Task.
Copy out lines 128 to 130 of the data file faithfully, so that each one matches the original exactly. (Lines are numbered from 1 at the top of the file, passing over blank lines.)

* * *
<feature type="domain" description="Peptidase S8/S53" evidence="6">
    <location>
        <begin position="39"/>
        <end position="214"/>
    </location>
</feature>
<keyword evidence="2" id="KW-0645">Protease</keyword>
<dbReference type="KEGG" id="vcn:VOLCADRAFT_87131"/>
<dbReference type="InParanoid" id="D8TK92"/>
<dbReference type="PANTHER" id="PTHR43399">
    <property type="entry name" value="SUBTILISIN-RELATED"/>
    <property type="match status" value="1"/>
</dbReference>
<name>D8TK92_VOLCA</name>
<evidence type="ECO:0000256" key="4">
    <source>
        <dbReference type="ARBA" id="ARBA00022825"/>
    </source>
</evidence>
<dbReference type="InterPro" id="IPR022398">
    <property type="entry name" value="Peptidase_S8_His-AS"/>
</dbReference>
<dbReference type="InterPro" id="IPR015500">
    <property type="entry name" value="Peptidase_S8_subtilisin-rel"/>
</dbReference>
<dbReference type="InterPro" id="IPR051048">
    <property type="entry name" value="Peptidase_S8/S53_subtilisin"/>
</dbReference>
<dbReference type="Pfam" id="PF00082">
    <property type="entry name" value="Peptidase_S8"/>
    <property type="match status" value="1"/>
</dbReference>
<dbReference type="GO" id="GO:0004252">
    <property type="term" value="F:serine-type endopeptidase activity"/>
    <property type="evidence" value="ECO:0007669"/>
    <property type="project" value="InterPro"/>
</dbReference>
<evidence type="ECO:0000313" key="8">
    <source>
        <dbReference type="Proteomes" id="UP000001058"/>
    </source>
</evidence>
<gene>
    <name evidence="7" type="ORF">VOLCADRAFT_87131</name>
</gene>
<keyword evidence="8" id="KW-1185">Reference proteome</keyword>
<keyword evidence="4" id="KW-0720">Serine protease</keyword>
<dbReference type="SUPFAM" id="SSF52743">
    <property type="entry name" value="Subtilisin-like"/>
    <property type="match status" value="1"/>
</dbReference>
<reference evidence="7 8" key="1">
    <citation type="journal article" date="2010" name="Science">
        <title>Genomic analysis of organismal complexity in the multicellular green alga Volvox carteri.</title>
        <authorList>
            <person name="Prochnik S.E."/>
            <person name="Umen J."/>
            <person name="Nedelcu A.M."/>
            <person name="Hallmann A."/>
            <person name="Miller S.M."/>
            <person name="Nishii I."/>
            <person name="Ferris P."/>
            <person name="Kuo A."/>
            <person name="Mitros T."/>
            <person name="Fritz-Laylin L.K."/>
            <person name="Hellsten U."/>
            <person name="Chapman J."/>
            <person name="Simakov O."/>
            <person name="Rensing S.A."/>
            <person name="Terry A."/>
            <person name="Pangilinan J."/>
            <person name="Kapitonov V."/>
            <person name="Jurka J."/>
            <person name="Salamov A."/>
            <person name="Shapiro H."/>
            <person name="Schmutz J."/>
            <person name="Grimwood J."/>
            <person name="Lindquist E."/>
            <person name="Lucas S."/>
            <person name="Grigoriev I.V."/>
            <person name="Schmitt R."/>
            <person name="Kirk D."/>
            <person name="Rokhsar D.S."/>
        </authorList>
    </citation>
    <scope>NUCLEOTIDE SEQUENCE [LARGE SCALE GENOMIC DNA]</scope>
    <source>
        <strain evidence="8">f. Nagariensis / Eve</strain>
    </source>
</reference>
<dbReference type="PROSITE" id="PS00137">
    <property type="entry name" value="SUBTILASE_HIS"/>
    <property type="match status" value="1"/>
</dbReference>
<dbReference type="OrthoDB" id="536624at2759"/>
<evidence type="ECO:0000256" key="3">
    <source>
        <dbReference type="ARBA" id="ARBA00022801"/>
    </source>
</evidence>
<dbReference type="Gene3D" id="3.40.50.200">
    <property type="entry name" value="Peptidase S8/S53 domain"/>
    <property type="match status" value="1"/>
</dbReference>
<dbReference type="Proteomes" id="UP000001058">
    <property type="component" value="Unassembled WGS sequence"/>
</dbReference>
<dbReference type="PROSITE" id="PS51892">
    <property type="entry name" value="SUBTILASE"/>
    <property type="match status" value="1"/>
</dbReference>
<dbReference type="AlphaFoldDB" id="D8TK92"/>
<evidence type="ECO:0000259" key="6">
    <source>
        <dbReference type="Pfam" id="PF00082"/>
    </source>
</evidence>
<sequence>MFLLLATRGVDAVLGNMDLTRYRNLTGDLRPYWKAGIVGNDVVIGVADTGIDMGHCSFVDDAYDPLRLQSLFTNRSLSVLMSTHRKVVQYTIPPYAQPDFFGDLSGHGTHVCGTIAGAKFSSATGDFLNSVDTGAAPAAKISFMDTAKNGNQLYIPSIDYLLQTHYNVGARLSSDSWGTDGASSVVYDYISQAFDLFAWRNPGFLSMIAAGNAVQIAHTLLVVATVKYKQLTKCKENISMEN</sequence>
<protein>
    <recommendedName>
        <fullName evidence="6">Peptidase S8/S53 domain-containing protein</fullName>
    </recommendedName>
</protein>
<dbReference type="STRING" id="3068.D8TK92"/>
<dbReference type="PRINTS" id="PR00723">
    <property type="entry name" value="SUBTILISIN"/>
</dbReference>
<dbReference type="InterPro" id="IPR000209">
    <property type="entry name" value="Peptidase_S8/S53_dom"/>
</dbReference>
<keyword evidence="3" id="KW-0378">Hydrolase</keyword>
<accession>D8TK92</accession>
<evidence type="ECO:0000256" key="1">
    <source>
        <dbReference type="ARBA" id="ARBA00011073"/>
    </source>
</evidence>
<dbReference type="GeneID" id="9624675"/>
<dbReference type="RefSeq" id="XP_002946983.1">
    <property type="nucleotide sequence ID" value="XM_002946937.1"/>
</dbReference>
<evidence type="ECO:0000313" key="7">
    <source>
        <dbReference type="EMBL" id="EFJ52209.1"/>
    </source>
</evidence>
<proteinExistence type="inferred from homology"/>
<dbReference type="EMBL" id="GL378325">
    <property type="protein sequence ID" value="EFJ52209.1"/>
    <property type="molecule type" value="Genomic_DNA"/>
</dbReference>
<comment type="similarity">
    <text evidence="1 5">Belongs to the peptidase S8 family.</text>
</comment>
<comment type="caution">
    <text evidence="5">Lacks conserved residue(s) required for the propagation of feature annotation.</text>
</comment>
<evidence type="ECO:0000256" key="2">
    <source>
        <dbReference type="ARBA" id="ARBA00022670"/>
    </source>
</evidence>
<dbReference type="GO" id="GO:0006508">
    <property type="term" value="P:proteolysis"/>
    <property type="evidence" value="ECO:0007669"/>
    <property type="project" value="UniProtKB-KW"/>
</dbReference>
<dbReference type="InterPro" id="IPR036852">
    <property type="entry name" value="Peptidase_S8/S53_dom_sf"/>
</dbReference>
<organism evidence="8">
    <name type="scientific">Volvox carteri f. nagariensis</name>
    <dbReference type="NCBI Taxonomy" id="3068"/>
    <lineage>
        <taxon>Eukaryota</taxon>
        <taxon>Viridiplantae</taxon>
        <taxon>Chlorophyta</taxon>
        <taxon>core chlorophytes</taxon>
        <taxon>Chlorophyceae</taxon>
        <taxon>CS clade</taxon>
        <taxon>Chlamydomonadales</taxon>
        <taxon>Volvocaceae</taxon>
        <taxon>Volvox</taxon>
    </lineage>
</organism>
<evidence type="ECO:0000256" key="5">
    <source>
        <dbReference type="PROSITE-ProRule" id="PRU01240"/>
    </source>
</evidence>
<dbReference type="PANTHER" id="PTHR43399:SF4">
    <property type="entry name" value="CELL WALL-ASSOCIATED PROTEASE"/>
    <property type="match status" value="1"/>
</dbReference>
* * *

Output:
<dbReference type="InterPro" id="IPR000209">
    <property type="entry name" value="Peptidase_S8/S53_dom"/>
</dbReference>